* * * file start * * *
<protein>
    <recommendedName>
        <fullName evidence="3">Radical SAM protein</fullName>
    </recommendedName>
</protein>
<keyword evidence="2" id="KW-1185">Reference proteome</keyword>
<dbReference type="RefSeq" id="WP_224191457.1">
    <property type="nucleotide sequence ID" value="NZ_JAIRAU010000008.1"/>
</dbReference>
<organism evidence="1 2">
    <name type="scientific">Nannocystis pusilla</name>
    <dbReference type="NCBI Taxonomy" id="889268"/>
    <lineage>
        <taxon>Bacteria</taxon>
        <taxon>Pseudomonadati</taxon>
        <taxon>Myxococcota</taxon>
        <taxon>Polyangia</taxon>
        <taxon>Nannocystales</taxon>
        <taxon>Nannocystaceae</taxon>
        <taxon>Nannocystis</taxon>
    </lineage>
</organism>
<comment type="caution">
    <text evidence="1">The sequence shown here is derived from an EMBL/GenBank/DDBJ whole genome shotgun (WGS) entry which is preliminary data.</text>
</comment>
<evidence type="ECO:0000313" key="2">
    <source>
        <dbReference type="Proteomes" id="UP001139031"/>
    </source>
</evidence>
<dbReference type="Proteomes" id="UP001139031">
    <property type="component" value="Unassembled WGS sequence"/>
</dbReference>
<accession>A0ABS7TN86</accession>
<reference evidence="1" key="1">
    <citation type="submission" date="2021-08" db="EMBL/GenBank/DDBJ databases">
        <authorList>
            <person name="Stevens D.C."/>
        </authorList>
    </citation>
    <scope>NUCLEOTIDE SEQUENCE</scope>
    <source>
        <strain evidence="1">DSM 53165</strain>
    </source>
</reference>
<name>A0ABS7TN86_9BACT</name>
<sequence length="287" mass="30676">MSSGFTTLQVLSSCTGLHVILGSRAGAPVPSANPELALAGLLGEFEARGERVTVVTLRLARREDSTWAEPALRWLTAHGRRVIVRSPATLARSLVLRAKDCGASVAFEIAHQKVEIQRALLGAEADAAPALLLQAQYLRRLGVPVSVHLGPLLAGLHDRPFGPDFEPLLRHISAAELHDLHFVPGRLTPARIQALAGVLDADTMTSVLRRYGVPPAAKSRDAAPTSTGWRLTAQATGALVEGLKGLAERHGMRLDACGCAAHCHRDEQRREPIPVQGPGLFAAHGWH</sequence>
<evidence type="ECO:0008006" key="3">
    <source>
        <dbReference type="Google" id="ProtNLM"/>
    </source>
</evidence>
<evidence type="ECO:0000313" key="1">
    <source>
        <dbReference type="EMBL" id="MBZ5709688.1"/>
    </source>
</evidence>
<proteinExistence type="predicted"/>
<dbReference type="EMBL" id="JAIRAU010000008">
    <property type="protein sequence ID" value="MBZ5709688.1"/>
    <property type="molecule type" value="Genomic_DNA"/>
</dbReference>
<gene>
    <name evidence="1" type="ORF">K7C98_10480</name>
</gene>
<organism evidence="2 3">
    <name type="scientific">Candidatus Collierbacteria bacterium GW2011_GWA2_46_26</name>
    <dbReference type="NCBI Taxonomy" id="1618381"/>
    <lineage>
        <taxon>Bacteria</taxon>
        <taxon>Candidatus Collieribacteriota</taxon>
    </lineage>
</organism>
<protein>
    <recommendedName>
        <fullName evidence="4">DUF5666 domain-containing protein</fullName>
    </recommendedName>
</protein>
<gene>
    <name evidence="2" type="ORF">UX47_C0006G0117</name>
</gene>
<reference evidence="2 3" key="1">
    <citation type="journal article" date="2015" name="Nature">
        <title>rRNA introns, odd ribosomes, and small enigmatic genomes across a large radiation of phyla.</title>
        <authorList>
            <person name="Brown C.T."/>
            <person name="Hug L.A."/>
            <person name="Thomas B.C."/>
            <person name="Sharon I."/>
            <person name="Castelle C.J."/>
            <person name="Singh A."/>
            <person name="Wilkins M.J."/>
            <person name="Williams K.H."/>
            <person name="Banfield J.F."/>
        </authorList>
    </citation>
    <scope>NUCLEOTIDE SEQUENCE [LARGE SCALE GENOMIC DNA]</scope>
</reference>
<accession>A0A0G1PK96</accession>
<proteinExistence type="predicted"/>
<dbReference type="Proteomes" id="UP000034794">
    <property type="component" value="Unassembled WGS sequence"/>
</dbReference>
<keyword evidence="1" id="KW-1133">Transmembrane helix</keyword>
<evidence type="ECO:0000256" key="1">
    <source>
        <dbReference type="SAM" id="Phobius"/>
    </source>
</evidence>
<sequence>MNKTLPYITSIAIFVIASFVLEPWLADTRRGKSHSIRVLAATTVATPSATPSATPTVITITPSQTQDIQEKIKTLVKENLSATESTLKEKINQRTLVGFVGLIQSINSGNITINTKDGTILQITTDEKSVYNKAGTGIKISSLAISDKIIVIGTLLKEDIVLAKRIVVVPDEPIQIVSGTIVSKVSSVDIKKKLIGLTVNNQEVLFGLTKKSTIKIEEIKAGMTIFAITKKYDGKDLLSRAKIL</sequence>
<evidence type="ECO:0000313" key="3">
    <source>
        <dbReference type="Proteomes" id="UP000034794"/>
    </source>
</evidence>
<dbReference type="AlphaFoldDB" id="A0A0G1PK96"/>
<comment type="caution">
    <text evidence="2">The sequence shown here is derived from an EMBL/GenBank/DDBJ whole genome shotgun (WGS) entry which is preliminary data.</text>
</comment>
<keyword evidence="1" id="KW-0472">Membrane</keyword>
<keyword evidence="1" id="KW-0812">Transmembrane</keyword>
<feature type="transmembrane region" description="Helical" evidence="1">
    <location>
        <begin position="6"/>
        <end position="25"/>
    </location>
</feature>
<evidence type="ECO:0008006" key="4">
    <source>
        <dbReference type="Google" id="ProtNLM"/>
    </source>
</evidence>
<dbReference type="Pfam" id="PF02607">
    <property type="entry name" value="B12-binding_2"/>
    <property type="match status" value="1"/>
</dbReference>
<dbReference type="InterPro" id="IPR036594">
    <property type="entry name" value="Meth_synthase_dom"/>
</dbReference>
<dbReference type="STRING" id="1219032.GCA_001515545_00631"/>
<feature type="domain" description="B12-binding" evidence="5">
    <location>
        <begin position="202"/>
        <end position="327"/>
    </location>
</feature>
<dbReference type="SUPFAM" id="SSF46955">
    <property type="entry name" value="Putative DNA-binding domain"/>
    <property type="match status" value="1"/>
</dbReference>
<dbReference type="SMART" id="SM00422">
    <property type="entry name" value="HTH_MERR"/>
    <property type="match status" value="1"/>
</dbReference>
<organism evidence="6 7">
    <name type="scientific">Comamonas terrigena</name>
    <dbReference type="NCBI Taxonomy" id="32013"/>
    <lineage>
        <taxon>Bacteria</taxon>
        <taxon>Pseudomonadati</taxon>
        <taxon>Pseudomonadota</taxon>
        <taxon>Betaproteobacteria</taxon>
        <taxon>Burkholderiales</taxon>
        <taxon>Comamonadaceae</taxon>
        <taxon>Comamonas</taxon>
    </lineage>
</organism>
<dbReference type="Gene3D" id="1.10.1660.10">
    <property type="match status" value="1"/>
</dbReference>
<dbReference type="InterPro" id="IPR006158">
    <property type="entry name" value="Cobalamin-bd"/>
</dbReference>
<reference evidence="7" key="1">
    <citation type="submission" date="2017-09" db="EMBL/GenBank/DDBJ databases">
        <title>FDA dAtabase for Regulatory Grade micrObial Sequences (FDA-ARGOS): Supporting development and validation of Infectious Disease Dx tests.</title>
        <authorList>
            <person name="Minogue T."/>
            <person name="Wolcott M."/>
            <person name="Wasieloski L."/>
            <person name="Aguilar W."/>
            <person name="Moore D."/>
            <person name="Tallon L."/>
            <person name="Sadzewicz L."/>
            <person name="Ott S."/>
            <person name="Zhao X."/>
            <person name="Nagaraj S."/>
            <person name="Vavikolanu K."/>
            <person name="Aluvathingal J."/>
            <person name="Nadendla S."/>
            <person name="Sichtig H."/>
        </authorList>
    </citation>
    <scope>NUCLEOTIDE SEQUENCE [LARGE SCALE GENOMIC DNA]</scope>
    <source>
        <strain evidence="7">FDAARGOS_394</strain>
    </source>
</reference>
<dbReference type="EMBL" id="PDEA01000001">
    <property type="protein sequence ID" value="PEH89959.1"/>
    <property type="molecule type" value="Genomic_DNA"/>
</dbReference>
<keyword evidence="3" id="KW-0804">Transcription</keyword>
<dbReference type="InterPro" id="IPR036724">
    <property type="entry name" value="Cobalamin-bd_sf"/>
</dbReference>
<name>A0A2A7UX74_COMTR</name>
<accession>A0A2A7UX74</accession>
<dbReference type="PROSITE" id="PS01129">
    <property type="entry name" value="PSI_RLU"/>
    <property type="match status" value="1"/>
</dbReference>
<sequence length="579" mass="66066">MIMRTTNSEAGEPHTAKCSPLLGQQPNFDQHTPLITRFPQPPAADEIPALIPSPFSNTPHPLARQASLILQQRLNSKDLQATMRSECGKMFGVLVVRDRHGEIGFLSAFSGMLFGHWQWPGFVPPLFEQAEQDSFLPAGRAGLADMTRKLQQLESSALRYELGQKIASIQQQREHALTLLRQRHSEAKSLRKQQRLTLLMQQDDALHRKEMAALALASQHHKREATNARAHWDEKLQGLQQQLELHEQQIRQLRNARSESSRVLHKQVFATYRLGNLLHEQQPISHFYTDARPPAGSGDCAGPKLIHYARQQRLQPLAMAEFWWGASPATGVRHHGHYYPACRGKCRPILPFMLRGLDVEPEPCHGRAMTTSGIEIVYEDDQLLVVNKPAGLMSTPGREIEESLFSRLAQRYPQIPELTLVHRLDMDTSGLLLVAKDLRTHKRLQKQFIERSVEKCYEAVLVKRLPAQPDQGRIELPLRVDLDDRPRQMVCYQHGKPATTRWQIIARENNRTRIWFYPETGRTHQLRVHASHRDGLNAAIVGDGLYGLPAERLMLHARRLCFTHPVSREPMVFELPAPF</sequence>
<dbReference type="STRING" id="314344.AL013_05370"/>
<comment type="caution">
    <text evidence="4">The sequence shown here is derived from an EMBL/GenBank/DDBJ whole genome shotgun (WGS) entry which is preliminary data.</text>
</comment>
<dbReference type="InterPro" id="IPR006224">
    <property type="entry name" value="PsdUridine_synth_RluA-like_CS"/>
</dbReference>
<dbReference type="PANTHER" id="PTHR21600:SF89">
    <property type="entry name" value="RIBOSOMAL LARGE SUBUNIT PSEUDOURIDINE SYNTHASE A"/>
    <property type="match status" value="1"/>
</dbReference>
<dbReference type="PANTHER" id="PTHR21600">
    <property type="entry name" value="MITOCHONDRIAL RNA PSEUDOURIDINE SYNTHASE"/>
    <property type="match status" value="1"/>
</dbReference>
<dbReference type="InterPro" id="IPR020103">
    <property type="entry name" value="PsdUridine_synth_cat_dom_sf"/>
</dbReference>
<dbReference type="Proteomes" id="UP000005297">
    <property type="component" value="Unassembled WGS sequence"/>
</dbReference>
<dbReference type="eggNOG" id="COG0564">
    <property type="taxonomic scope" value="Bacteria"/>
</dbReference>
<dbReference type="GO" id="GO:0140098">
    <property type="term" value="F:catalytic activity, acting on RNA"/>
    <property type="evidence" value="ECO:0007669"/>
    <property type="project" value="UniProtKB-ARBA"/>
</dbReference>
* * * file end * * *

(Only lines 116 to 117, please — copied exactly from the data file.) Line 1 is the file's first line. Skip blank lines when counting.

<dbReference type="AlphaFoldDB" id="A0A0G1PK96"/>
<comment type="caution">